I believe the CCITT standard for maximum baud rate on an analog phone line is 9600.   The 56k modem is about as close as you can get before there is too much loss in the digital signal conversions between CO's.
Speeding never killed anyone. Stopping did.
[ Parent ]

Re: Nitpicking your nitpick (3.00 / 1) (#31)
by ShawnD on Wed May 22, 2002 at 06:08:48 PM EST

I believe the CCITT standard for maximum baud rate on an analog phone line is 9600.
The sampling rate is 8192hz so you really can't have more than 8192 baud.
The 56k modem is about as close as you can get before there is too much loss in the digital signal conversions between CO's.
56kbps is the highest you could ever get in the North American telephone system since that is the rate of the digital data in the system. 8192hz*7 bits = 56kbps.

BTW Europe uses 64kbps (8192hz*8 bits) channels, so in theory they should be able to support >56kbps modems, but I doubt it.

[ Parent ]

Only Muxed Signals (3.00 / 1) (#33)
by Bios_Hakr on Wed May 22, 2002 at 06:50:08 PM EST

That is only true for a multiplexed signal.  The copper from your phone to your RBOC can use frequencies up to 20khz easily.  Beyond that, it delves into the black magic of DSL.  Most RBOCs today have the capability to terminate the modem signal, convert it to digital, and send it on to the ISP.

[ Parent ]
Not the reason (none / 0) (#35)
by JonesBoy on Thu May 23, 2002 at 09:30:39 AM EST

The maximum speed of 9600 baud was around long before the digital conversions, and it has absolutely nothing to do with sampling rates, actually.    The limitation on baud rate was created to limit crosstalk between copper runs.   Higher speed digital waves transition faster, and have higher frequency components which 'jump' off the wires better.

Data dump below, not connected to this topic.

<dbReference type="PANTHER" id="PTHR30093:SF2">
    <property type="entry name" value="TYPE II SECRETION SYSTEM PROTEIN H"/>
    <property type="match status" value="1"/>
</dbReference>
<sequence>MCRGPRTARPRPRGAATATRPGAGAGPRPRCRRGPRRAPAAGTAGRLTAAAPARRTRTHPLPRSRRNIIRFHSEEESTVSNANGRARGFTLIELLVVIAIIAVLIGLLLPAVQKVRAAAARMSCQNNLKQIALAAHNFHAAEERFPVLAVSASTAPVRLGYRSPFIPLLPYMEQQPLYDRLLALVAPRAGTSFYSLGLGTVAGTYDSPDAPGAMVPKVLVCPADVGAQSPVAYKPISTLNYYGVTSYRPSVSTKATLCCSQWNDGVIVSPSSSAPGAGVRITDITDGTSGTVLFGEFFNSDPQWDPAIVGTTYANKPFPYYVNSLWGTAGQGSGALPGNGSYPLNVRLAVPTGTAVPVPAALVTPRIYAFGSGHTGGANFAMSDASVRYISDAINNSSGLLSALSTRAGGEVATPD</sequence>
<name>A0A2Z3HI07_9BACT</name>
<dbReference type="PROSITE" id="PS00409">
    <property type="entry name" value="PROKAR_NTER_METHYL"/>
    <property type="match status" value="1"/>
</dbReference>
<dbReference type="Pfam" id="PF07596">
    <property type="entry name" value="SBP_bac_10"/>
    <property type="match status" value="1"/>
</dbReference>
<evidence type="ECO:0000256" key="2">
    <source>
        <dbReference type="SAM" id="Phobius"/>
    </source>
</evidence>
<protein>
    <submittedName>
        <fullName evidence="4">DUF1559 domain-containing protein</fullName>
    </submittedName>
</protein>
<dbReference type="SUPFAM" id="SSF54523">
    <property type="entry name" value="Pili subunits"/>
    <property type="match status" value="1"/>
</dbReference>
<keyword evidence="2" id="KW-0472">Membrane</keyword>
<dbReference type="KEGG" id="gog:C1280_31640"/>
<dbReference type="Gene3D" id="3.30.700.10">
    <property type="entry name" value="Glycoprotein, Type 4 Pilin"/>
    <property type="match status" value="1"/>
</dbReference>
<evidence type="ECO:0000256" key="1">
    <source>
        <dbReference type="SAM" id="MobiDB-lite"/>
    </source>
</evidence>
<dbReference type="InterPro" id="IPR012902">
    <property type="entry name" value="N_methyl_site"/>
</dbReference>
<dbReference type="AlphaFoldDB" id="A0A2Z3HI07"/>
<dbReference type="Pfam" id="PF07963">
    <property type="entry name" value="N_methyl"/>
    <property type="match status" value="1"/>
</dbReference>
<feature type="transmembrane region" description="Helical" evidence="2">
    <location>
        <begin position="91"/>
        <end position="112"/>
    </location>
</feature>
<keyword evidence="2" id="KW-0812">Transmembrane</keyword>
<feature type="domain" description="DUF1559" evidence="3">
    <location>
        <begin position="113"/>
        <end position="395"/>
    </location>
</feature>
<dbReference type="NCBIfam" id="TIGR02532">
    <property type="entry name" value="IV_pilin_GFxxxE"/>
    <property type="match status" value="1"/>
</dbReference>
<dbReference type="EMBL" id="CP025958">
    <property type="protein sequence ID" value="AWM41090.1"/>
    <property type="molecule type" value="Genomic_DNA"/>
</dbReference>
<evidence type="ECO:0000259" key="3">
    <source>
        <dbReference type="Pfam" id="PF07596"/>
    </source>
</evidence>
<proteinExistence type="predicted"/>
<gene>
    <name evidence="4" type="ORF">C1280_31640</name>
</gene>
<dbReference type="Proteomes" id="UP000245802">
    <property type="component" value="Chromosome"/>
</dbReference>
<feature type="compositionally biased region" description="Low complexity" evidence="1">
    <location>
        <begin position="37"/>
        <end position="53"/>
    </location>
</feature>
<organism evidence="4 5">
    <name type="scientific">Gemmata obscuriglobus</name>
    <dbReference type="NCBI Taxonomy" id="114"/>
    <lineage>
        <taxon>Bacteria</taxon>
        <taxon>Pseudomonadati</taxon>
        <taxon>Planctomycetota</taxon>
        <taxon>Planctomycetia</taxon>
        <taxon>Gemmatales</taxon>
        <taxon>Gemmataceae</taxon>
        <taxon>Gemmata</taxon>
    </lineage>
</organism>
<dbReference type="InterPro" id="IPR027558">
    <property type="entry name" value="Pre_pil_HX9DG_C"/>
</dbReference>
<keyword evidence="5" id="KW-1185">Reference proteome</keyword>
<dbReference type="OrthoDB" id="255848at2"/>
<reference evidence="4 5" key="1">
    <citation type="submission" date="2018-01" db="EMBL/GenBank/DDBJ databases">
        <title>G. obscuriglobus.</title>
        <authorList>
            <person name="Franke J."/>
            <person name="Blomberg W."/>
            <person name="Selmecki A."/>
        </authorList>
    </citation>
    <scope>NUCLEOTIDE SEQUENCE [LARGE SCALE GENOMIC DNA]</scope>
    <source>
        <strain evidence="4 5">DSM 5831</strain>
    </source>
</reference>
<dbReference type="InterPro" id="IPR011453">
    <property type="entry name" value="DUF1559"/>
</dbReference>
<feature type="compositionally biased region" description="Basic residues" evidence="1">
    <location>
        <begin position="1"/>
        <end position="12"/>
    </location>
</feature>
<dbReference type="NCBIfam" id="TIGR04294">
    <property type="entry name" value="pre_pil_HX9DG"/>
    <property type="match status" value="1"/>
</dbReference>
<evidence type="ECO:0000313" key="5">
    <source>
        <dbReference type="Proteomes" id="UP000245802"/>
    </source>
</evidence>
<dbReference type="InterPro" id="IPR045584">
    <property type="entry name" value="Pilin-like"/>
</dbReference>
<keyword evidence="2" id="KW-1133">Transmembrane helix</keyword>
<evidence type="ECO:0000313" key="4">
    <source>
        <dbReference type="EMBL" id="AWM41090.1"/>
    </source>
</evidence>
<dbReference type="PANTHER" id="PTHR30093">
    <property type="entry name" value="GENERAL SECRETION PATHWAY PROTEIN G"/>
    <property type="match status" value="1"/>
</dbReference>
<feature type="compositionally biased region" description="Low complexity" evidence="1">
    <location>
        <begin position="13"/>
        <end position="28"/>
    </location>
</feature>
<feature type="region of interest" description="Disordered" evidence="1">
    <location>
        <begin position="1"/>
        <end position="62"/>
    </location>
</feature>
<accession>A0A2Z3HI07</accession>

Oh, and the 56k spec is 8 bits everywhere.   The problem lies in the line noise, which makes the modem back off to a smaller constellation, for more reliable transmission rates.

Speeding never killed anyone. Stopping did.
[ Parent ]

hmmmm... (4.00 / 4) (#17)
by athagon on Wed May 22, 2002 at 04:17:16 AM EST

Fascinating stuff. Thanks! (Of course, I'm a geek...) I might have included one fact, though. Modem -> M.O.D.E.M. It actually stands for MOdulator/DEModulator. ^_~ Just a moderately useful piece of knowledge. ;) (Sorry if you mentioned it, and I just read over it.)

Small Correction (none / 0) (#37)
by Rizzen on Thu May 23, 2002 at 05:00:17 PM EST

Since we're being nit-picky, that should be:
Modem -> Mod. Dem.
Otherwise, you are missing a lot of word definitions. :) M.O.D.E.M. would expand into 5 different words, while Mod. Dem. expands into the two words.

One thing I really don't like about broadband is how the industry has carried over the term "modem". Neither cable nor DSL "modems" do any modulating or demodulating --> the signal is digital all the way. Gateway would be a better, more appropriate term.

The years of peak mental activity are undoubtedly those between the ages of 4 and 18. At age four, we know all the questions; at eighteen, all the answers.